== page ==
Mid caps have mostly been overlooked investing options. These securities are viewed as big and safe compared to the highly volatile small-cap exposure. But when compared to the stability of the large caps these are relatively too risky and uncertain.
Below we highlight a few factors why mid-cap ETFs can be intriguing picks right now.
Why Not Large Caps?
The global market was shocked when President Donald Trump announced last week that the United States will impose a 25% tariff on steel imports and a 10% tariff on aluminum. The very move took the price of immediate delivery of aluminum from warehouses to its highest level in three years , as quoted on ft.com. The metal has extensive usage in the candy, car and can industries. The tariff announcement has propelled steel prices to a six-year high .
Now, several exporting countries will likely feel the pinch. The key foreign steel suppliers of the United States are Canada, Brazil, South Korea and Mexico . These countries also import U.S. agricultural products. Hence, with retaliatory measures from affected countries being highly feared, it is better not to have a high focus on large-cap stocks with significant international exposure.
Why Not Small Caps?
Amid the ongoing tumult induced by the proposed tariffs, higher inflationary expectations and rising rate worries, volatility is likely to prevail. This may prove to be a risk to small-cap stocks. The tariffs are likely to result in an increase in raw material cost for manufacturers that use these metals. And along with most market watchers, we too believe that companies will try to pass on some cost escalation to consumers.
With the U.S. economy deriving 70% of its GDP from consumer spending, such a move may prove to be more damaging. Moreover, Trump's proposed tariffs on imported steel and aluminum will add 33,000 jobs to the concerned sectors, but cost 179,000 jobs in other fields, resulting in 146,000 total job loss . Whatever the case, it is too early to figure out the final impact that the tariffs will leave on the U.S. economy (read: Trump Tariffs Put These Sector ETFs & Stocks in Focus ).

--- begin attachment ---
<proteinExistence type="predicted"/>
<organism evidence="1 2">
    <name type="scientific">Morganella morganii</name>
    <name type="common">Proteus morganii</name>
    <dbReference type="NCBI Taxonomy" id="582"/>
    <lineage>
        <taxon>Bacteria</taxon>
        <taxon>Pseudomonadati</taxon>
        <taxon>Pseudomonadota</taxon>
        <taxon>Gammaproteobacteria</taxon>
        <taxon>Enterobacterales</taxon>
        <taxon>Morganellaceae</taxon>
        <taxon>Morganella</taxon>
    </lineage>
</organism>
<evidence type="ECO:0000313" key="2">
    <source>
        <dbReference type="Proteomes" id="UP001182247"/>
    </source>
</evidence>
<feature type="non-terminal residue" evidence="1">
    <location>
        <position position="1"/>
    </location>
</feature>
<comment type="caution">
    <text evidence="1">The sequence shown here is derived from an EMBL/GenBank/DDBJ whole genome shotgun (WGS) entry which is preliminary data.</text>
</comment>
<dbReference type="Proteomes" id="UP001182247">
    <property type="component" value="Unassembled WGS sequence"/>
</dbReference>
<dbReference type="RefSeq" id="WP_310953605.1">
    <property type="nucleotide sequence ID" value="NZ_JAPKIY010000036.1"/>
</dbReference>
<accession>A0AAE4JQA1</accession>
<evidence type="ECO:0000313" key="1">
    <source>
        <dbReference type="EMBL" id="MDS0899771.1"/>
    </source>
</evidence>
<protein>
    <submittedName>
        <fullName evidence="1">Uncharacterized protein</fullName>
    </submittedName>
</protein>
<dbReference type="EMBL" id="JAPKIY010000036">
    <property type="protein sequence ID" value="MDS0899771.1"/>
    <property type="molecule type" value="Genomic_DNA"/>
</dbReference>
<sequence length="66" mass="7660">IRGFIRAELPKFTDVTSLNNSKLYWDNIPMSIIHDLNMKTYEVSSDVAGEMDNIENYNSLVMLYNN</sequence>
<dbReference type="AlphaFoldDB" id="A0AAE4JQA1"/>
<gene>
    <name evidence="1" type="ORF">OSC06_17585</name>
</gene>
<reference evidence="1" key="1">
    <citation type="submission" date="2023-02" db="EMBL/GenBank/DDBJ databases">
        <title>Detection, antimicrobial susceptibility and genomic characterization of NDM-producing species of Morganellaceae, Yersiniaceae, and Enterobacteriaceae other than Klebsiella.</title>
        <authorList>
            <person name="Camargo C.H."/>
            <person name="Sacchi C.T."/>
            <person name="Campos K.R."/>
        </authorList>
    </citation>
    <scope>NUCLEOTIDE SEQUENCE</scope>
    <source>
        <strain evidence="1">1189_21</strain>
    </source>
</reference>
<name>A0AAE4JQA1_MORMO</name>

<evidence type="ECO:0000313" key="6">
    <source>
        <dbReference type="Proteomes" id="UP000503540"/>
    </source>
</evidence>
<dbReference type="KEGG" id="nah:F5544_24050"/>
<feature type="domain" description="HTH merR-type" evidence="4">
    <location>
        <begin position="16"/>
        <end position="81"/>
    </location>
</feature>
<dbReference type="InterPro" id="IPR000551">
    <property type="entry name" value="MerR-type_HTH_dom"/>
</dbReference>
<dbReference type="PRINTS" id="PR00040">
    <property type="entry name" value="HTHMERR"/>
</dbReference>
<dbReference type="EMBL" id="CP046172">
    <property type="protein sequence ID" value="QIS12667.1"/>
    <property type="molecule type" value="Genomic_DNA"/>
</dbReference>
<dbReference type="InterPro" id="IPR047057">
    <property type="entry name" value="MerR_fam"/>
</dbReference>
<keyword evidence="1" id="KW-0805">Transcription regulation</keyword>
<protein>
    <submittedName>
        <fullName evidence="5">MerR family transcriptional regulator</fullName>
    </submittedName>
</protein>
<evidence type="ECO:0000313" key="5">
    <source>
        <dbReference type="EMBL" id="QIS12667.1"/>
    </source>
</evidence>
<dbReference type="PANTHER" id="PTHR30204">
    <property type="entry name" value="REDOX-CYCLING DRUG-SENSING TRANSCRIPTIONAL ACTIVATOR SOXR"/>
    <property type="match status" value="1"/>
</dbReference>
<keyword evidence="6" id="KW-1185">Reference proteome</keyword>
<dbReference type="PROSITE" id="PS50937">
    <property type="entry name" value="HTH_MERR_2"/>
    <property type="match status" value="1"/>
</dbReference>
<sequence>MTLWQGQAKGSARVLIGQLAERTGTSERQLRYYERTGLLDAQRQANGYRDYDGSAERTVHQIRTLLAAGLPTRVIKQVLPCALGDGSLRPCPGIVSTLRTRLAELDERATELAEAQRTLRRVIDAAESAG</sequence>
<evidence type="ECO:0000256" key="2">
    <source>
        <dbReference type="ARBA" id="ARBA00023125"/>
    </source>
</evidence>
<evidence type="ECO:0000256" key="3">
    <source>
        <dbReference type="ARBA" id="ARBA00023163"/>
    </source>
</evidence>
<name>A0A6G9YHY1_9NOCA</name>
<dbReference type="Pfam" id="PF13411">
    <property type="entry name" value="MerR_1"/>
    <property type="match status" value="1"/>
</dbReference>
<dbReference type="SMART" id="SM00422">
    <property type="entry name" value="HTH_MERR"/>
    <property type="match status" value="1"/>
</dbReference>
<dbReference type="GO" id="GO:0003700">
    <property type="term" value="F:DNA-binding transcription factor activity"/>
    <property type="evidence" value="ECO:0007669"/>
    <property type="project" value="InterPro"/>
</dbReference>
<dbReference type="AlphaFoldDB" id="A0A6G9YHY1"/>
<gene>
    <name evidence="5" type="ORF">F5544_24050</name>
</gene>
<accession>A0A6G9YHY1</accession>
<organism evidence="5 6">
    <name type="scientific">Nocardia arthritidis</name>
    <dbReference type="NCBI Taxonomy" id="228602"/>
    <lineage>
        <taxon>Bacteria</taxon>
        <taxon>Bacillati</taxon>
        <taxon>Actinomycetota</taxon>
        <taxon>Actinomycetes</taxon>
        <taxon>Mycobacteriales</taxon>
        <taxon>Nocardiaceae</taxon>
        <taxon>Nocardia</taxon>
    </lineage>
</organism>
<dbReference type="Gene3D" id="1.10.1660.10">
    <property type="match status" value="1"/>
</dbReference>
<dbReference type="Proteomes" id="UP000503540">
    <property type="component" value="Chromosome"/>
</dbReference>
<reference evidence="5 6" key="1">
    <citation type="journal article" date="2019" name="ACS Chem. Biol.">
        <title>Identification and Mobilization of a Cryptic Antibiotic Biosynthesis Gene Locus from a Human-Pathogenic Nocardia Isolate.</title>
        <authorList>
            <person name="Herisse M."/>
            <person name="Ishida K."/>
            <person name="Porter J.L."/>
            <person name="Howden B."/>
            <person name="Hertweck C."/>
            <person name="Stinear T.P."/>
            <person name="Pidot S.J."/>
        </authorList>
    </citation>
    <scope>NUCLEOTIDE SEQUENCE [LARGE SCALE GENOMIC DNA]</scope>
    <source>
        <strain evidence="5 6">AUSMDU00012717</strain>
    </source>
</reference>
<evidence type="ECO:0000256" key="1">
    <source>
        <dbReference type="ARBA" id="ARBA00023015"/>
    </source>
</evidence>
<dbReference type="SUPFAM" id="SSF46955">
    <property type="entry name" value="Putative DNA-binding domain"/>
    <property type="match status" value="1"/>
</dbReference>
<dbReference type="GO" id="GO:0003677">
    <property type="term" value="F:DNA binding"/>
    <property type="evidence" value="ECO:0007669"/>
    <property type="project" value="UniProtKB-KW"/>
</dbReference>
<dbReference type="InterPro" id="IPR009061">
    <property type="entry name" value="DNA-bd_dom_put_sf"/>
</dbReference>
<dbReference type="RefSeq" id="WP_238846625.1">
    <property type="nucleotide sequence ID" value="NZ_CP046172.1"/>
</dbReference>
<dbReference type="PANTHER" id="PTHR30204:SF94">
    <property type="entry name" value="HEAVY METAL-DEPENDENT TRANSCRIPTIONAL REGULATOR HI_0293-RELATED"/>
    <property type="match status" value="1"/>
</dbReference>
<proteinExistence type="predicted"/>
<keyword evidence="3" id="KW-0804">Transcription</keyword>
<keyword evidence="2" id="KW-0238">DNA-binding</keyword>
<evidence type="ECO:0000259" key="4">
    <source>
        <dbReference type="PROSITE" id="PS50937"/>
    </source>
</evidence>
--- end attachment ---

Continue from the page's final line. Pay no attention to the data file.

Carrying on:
Why Mid-Cap Value ETFs?
All in all, the situation is not favorable either for small caps or large caps. So, it is better to take a middle-of the-road approach. Also, after a superb Trump rally in 2017, many securities are guilty of overvaluation. Wall Street too is finding it tough to gain strength this year. In such an erratic market, it is better to add a value quotient to mid-cap picks (read: Value ETFs & Stocks to Enrich Your Portfolio Amid Volatility ).
iShares Morningstar Mid-Cap Value ETF JKI
The 189-stock fund has a double-digit weight on Financials, Consumer Discretionary, Utilities and Materials. No stock accounts for more than 1.35% of the fund. It charges 30 bps in fees.
Guggenheim S&P Mid-Cap 400 Pure Value ETF RFV
The 89-stock fund has a double-digit focus on Consumer Discretionary, Financials, Information Technology, Industrials and Energy. No stock accounts for more than 3.39% of the fund, which charges 35 bps in fees (read: An ETF Retirement Portfolio for 2018 ).
PowerShares Russell Midcap Pure Value Portfolio PXMV
The 175-stock portfolio is heavy on Financials, Utilities, Real Estate and Consumer Discretionary. The fund charges 39 bps in fees. It also doesn't have any company concentration risk as the top holding has only 2.10% weight.
Vanguard Mid-Cap Value ETF VOE
The 206-stock fund is heavy on Financials, Consumer Goods, Consumer Services and Industrials. It charges 7 bps in fees.
Vanguard S&P Mid-Cap 400 Value ETF IVOV
The 300-stock fund is heavy on Financials, Industrials, Information Technology and Real Estate. It charges 20 bps in fees.
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